Dr Ellie Bleeker, researcher at Huygens Institute in Amsterdam, Dr Anne McLaughlin, senior research fellow at the National Gallery’s TANC-IIIF project, and Dr Christopher Ohge, Institute of English Studies and Digital Humanities Research Hub lecturer, on a hybrid teaching model that gave students a view of the digital research in book history landscape.

In 2021 LRBS offered a new course. ‘The Book Historian’s Digital Tool-kit’ sought to integrate digital humanities methods into the study of book history.

The course complemented live hands-on tutorials with pre-recorded video lectures, exercises, and other resources for the participants to explore at their own pace. This hybrid teaching model ensured that participants were well-prepared and could make the most out of the interactive live sessions. Digital methods can facilitate insights into the microcosm of the individual object and the cultural, historical and intellectual ecosystem of the book, broadly defined.

The tutors gave students a view of the landscape of digital research in book history, including bibliographic data and content management systems, data visualisation, systems for image sharing and annotation in libraries and archives, computer vision, and (semi-)automated collation. Instead of emphasising mastery of any particular technology, we encouraged computational thinking and digital experimentation to enhance historical research questions and information management.

What is ‘digital’ about book history? We argued that bibliography has long been concerned with data management. If we consider type facsimiles from the 19th century, which were enhanced by developments in photographic technology, it is clear technology has been used to make copies of books for around 200 years.

Libraries have been engaged in ‘digital’ projects since the 1930s, when Eugene Power established the University Microfilms Inc. to make microfilms of rare books, dissertations, and manuscripts in the UK. Since then, libraries have continued to incorporate a variety of digital technologies, ranging from electronic catalogues to mass digitisation programmes to digital exhibitions on the Internet. In publishing, since roughly the 1970s, books have increasingly become digital archives of computable (or ‘machine-readable’) formats rather than verbal content contained in a codex.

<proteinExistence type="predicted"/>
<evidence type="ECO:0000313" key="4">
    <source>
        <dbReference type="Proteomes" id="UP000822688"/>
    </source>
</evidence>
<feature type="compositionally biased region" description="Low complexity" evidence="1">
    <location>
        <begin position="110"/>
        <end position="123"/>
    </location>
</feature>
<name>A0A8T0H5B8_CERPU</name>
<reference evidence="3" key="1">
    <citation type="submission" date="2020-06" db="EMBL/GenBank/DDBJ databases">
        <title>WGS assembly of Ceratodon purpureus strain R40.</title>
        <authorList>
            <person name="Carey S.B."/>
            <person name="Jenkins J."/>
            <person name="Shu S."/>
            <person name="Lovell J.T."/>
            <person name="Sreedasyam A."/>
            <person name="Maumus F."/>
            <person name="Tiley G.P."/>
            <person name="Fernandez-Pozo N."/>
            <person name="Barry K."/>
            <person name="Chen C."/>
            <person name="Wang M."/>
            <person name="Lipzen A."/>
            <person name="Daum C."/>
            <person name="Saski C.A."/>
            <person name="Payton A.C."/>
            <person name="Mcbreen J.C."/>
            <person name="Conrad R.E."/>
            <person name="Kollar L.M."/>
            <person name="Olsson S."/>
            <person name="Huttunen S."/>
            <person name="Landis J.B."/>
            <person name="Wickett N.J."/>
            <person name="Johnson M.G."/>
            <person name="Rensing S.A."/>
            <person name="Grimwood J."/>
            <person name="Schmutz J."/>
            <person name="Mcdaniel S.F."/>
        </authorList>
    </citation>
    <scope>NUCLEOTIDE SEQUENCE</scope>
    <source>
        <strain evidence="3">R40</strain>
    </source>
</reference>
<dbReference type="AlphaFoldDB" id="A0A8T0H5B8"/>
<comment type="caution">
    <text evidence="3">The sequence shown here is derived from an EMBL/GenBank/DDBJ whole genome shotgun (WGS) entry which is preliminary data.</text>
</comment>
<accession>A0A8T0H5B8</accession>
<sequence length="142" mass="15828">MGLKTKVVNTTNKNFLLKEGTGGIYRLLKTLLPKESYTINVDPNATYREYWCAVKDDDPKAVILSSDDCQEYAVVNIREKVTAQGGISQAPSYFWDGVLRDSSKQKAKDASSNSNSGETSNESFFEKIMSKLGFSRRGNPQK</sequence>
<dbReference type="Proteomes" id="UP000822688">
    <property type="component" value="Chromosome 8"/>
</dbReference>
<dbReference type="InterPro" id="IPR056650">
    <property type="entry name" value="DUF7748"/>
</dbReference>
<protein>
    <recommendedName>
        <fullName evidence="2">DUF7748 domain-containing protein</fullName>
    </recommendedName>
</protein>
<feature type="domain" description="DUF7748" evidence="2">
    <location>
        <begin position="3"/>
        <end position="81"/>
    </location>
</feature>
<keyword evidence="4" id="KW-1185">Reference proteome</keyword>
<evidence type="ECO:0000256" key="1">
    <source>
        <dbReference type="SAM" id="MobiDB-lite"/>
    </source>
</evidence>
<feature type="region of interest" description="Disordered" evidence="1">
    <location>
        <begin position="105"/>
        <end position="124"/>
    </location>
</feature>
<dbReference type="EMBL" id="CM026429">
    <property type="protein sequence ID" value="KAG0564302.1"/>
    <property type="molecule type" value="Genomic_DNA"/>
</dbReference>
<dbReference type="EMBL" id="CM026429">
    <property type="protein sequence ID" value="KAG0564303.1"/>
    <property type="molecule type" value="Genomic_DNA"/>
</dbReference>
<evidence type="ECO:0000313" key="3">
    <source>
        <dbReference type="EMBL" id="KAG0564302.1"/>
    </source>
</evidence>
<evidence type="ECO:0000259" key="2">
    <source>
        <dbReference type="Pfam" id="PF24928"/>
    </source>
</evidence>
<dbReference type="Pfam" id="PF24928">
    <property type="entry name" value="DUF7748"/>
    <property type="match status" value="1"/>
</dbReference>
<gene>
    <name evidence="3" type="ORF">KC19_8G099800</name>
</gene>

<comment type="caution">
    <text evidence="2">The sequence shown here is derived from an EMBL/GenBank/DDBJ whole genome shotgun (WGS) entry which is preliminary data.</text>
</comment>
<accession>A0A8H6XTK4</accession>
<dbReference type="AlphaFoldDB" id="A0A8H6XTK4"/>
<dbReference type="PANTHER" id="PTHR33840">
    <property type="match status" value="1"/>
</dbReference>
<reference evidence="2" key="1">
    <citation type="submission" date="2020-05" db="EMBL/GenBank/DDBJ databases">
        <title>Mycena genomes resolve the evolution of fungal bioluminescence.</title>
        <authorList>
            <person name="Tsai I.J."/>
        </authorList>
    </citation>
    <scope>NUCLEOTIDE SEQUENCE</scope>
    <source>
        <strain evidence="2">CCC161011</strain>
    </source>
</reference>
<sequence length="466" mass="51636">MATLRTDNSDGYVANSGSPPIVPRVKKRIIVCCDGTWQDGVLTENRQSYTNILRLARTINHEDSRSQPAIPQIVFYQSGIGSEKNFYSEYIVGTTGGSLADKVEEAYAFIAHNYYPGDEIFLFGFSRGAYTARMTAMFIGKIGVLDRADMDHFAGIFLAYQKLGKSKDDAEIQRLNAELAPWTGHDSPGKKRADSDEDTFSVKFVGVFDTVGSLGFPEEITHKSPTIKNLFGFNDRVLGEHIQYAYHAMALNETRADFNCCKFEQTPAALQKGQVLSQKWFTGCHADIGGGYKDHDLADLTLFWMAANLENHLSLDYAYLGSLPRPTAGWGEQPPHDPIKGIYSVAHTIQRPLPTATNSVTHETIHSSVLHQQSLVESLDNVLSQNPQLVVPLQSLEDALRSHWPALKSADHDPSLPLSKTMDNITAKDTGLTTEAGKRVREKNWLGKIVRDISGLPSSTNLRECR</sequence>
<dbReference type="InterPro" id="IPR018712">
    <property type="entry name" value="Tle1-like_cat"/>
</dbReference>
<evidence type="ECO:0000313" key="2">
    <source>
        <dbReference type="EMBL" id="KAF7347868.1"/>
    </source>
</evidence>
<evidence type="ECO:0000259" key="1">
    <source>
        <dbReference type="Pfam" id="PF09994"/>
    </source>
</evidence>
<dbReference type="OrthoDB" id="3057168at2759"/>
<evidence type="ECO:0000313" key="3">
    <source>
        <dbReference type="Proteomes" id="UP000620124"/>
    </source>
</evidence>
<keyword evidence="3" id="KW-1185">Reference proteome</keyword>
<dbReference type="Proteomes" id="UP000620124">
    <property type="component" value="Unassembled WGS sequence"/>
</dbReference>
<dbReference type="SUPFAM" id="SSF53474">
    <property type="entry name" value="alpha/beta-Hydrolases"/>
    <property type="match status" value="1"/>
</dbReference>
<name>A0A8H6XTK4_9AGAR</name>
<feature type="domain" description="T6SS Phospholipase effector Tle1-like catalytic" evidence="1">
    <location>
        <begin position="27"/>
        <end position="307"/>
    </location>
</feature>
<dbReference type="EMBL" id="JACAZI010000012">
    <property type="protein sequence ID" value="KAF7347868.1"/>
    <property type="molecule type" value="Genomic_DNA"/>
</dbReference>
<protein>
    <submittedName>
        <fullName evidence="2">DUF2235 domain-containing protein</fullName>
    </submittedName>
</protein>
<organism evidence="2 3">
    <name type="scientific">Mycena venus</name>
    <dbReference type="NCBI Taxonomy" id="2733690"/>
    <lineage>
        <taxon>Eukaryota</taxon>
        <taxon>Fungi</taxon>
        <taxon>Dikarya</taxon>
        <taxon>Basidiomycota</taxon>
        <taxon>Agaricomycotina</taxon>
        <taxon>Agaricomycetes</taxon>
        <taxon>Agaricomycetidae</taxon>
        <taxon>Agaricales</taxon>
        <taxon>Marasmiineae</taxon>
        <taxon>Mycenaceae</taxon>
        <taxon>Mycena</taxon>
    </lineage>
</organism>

Teaching on the course exemplified the kind of research that can be done once written or printed texts are rendered machine-readable and encouraged students to appreciate that digital text technologies constitute a steady continuum rather than a series of radical alterations. The roundtable discussion at the end of the week saw participants contemplating how image and text comparison technologies could be combined to take digital book research to another level. The course proved that the future of Book History is a vibrant one in which technology will continue to be an essential topic.

Dr Ellie Bleeker completed her PhD at the Centre of Manuscript Genetics at the University of Antwerp. She works at the Research and Development Department of the Huygens Institute in Amsterdam.

Anne McLaughlin is senior research fellow on the TANC-IIIF project at the National Gallery.

Dr Christopher Ohge is a lecturer at the Institute of English Studies and Digital Humanities Research Hub, School of Advanced Study, University of London.